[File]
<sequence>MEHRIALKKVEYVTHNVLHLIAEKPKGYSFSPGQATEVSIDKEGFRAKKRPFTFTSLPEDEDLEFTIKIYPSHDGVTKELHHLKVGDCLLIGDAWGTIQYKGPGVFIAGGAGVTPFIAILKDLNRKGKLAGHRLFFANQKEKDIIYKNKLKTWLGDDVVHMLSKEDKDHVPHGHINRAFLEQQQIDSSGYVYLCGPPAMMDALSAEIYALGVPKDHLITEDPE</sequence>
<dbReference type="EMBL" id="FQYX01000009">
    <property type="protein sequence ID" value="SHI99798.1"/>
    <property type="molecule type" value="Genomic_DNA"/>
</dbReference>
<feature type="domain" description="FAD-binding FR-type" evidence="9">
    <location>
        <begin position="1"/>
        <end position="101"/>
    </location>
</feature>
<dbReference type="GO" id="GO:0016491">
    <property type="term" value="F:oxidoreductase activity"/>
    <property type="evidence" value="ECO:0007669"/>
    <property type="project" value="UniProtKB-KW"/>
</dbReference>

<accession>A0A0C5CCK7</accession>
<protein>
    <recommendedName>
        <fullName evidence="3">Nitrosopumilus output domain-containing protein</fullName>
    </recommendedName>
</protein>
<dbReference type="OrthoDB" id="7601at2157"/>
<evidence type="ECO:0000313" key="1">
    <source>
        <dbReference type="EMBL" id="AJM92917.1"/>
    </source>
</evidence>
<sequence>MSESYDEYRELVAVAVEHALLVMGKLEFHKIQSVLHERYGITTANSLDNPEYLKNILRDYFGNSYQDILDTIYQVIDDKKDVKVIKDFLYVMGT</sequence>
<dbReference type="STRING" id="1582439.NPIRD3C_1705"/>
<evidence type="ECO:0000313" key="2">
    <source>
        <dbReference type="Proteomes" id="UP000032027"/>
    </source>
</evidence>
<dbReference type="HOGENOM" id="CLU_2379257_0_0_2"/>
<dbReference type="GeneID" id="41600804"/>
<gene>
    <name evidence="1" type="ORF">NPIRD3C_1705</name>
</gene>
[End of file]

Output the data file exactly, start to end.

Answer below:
<sequence>MEHRIALKKVEYVTHNVLHLIAEKPKGYSFSPGQATEVSIDKEGFRAKKRPFTFTSLPEDEDLEFTIKIYPSHDGVTKELHHLKVGDCLLIGDAWGTIQYKGPGVFIAGGAGVTPFIAILKDLNRKGKLAGHRLFFANQKEKDIIYKNKLKTWLGDDVVHMLSKEDKDHVPHGHINRAFLEQQQIDSSGYVYLCGPPAMMDALSAEIYALGVPKDHLITEDPE</sequence>
<dbReference type="EMBL" id="FQYX01000009">
    <property type="protein sequence ID" value="SHI99798.1"/>
    <property type="molecule type" value="Genomic_DNA"/>
</dbReference>
<feature type="domain" description="FAD-binding FR-type" evidence="9">
    <location>
        <begin position="1"/>
        <end position="101"/>
    </location>
</feature>
<dbReference type="GO" id="GO:0016491">
    <property type="term" value="F:oxidoreductase activity"/>
    <property type="evidence" value="ECO:0007669"/>
    <property type="project" value="UniProtKB-KW"/>
</dbReference>

<accession>A0A0C5CCK7</accession>
<protein>
    <recommendedName>
        <fullName evidence="3">Nitrosopumilus output domain-containing protein</fullName>
    </recommendedName>
</protein>
<dbReference type="OrthoDB" id="7601at2157"/>
<evidence type="ECO:0000313" key="1">
    <source>
        <dbReference type="EMBL" id="AJM92917.1"/>
    </source>
</evidence>
<sequence>MSESYDEYRELVAVAVEHALLVMGKLEFHKIQSVLHERYGITTANSLDNPEYLKNILRDYFGNSYQDILDTIYQVIDDKKDVKVIKDFLYVMGT</sequence>
<dbReference type="STRING" id="1582439.NPIRD3C_1705"/>
<evidence type="ECO:0000313" key="2">
    <source>
        <dbReference type="Proteomes" id="UP000032027"/>
    </source>
</evidence>
<dbReference type="HOGENOM" id="CLU_2379257_0_0_2"/>
<dbReference type="GeneID" id="41600804"/>
<gene>
    <name evidence="1" type="ORF">NPIRD3C_1705</name>
</gene>